The trees have completed their third full growing season and a significant amount of information has been collected to assess their performance towards achieving the remedial objectives. From these data it is apparent that the trees have begun to influence the area. Only months after planting, both TCE and PCE were detected in branch tissue of trees growing in the source area soil. Correspondingly, trichloroacetic acid, a degradation intermediate, was consistently detected in leaves of these same plants. Two years after planting, TCE and PCE began to be detected also in tissue of several trees targeting the downgradient contaminant plume, and the number of detections has continued to increase with time. This progression was expected as a consequence of the time necessary for the roots to develop to the capillary fringe.
Condensed transpirate was collected from selected tree branches growing in the groundwater contamination area. Analyses showed evidence of a slow increase of overall tritium concentrations over time compared to controls. By the fall of 2002, several trees showed significantly higher tritium concentrations that approached the concentration of the groundwater in the area. It is presumed that the roots of these trees might have reached the capillary fringe and accessed the tritium in the groundwater. These data are supported by soil sample evidence that roots had developed at to at least 4 m by the fall of 2001.
During a warm period in September 2000, the plantation began exhibiting diurnal fluctuations (up to 7 cm) in groundwater elevation at selected monitoring wells. The diurnal fluctuations continued during the 2001 growing season and varied in amplitude with the amount of daily solar radiation. In 2001 water levels of some wells gradually lowered during days of high sunlight resulting in strong diurnal fluctuations. On cloudy days water level changes were less pronounced. These water level changes were an early indicator that the maturing trees will exert an increasing effect on the site’s hydrology, which will ultimately result in hydraulic containment of the contaminant. This anticipated containment has been evaluated through groundwater modeling that incorporated the best estimate of water use by the TreeWell® trees through each month. Results of this modeling suggest that despite leaf-off winter periods, the plantation will provide full containment on the larger western (317 Area) side of the plantation, and a strong degree of containment on the eastern (319 Area) side.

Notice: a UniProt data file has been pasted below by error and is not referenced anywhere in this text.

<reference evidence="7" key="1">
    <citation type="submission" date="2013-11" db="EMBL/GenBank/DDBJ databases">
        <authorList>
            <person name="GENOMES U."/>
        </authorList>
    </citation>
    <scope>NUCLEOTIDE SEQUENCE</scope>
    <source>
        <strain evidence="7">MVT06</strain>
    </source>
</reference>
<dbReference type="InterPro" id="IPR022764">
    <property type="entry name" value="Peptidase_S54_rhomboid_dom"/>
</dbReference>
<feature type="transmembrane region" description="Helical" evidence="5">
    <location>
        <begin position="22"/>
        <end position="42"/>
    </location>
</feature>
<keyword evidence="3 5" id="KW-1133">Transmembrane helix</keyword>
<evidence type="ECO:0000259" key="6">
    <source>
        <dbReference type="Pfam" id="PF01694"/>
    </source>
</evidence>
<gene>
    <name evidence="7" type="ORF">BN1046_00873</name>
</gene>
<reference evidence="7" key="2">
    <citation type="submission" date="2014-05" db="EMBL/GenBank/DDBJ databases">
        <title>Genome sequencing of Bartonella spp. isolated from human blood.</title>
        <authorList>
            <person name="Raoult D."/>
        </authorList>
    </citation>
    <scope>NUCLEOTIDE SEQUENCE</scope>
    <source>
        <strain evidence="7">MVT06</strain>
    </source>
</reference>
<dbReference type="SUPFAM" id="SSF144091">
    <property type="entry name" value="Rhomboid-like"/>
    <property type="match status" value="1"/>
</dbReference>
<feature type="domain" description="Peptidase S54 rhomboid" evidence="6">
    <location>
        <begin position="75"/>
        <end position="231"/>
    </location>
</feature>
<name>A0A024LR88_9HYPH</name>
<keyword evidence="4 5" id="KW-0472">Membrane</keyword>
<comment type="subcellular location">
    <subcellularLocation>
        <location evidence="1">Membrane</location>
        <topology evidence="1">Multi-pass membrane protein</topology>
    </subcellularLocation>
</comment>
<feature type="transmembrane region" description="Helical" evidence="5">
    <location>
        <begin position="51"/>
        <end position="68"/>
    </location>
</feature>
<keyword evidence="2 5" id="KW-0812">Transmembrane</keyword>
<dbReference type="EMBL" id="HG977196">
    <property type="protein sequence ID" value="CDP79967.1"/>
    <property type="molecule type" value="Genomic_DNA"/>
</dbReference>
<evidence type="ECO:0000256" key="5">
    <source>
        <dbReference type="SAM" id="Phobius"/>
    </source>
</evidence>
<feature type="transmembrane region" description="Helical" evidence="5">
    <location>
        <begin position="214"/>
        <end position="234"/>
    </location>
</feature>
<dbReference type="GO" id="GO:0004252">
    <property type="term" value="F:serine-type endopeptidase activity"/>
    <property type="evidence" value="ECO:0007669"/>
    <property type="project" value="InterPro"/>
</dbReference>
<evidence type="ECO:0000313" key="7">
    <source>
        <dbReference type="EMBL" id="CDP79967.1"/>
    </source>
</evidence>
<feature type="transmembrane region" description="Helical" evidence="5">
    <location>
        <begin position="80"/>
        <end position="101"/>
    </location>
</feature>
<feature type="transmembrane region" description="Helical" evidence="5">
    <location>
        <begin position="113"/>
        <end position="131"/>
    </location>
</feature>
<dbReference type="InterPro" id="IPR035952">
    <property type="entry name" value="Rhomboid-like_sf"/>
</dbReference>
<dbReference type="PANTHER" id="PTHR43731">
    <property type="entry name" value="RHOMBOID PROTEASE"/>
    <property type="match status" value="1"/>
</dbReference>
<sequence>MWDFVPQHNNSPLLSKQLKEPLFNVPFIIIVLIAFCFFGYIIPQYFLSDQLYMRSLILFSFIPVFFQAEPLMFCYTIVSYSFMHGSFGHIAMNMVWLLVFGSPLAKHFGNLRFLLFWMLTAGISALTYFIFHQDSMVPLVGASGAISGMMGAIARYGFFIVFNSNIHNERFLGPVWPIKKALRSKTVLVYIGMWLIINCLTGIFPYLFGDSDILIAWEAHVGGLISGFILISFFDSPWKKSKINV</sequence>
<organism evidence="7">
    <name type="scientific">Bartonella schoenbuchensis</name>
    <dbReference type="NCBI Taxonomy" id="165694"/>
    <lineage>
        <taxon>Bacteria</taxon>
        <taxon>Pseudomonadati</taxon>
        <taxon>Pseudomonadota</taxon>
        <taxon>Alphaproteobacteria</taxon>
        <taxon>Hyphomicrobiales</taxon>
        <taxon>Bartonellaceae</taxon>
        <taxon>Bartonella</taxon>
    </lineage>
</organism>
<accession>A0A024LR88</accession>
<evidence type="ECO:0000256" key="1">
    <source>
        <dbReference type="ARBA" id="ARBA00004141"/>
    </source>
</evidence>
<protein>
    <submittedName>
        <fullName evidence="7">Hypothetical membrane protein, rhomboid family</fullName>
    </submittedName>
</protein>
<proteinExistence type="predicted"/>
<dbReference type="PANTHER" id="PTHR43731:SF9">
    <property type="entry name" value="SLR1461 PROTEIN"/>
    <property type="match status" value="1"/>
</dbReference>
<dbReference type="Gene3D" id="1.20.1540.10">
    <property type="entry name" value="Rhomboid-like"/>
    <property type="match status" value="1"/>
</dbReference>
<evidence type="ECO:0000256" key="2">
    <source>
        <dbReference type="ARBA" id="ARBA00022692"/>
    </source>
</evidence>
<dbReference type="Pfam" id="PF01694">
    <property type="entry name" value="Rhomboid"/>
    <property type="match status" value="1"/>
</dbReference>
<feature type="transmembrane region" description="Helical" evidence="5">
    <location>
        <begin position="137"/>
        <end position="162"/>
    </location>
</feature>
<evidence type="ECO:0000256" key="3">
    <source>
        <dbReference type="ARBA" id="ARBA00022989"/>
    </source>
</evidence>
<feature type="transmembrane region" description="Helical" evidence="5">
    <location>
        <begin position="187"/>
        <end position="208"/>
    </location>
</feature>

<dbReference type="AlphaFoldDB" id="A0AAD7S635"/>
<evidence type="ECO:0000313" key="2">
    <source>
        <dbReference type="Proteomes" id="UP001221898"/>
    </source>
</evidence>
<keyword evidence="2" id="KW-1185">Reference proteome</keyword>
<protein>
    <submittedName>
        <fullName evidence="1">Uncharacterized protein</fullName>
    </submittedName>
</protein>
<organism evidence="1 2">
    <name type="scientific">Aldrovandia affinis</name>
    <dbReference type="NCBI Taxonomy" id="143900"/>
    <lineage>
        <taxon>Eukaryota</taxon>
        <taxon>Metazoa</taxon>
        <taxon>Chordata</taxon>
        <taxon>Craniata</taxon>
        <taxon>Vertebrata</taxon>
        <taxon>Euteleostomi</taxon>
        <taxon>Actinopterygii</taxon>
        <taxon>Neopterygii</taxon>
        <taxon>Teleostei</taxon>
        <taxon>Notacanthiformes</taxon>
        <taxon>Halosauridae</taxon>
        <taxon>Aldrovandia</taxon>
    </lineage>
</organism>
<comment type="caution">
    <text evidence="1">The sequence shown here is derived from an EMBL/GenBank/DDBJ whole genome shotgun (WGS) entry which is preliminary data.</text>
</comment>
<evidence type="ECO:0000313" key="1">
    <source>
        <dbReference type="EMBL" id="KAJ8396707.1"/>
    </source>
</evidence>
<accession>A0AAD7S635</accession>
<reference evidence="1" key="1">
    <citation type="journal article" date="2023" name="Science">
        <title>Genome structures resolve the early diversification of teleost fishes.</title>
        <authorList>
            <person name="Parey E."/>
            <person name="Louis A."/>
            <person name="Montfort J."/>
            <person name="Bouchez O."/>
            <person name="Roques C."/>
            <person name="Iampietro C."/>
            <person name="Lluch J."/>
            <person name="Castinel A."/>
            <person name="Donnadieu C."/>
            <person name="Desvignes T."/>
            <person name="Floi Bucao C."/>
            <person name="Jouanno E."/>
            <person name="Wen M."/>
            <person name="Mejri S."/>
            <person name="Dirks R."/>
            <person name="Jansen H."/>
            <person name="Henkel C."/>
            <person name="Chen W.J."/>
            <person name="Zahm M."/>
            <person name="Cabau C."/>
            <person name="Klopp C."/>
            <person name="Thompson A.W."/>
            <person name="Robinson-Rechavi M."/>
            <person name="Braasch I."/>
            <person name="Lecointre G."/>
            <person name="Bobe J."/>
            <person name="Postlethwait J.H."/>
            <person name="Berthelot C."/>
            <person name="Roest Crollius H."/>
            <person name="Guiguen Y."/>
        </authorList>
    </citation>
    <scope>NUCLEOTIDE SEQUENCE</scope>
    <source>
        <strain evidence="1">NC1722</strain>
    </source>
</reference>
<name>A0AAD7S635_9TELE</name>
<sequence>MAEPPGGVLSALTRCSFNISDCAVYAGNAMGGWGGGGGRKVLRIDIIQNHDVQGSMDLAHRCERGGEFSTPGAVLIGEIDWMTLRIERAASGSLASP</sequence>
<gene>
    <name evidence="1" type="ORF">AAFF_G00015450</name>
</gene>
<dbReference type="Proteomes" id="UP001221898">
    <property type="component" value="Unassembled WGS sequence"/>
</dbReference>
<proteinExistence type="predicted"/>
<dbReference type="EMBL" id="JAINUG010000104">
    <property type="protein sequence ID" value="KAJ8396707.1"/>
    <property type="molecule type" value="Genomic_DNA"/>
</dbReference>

Tissues sampling of trees over contaminated groundwater plumes has provided direct evidence that chlorinated solvents are removed from the contaminated sites. These sites include designed phytoremediation systems and native trees at uncontrolled sites, with no active remediation occurring. Tissue sampling in the form of tree cores revealed that core concentrations mimic groundwater concentrations, further reinforcing the existing evidence for plume control using phytoremediation systems. Associated laboratory studies have generated data relating the tissue concentrations to the groundwater concentrations for the laboratory setting. The mathematical relationships generated can be combined with sap-flow measurements and evapotranspiration rates to generate estimations of mass removal rates for the full-scale sites. In addition, the methods and models generated can be utilized in effort to delineate groundwater plumes, prior to placement of wells and direct groundwater analysis.
Fate of the volatile contaminants has also been delineated. Direct diffusion of contaminants to the atmosphere has been measured from trees in phytoremediation applications and studies in detail in laboratory studies. Diffusion to the atmosphere appears to be a dominant process in phytoremediation of VOCs.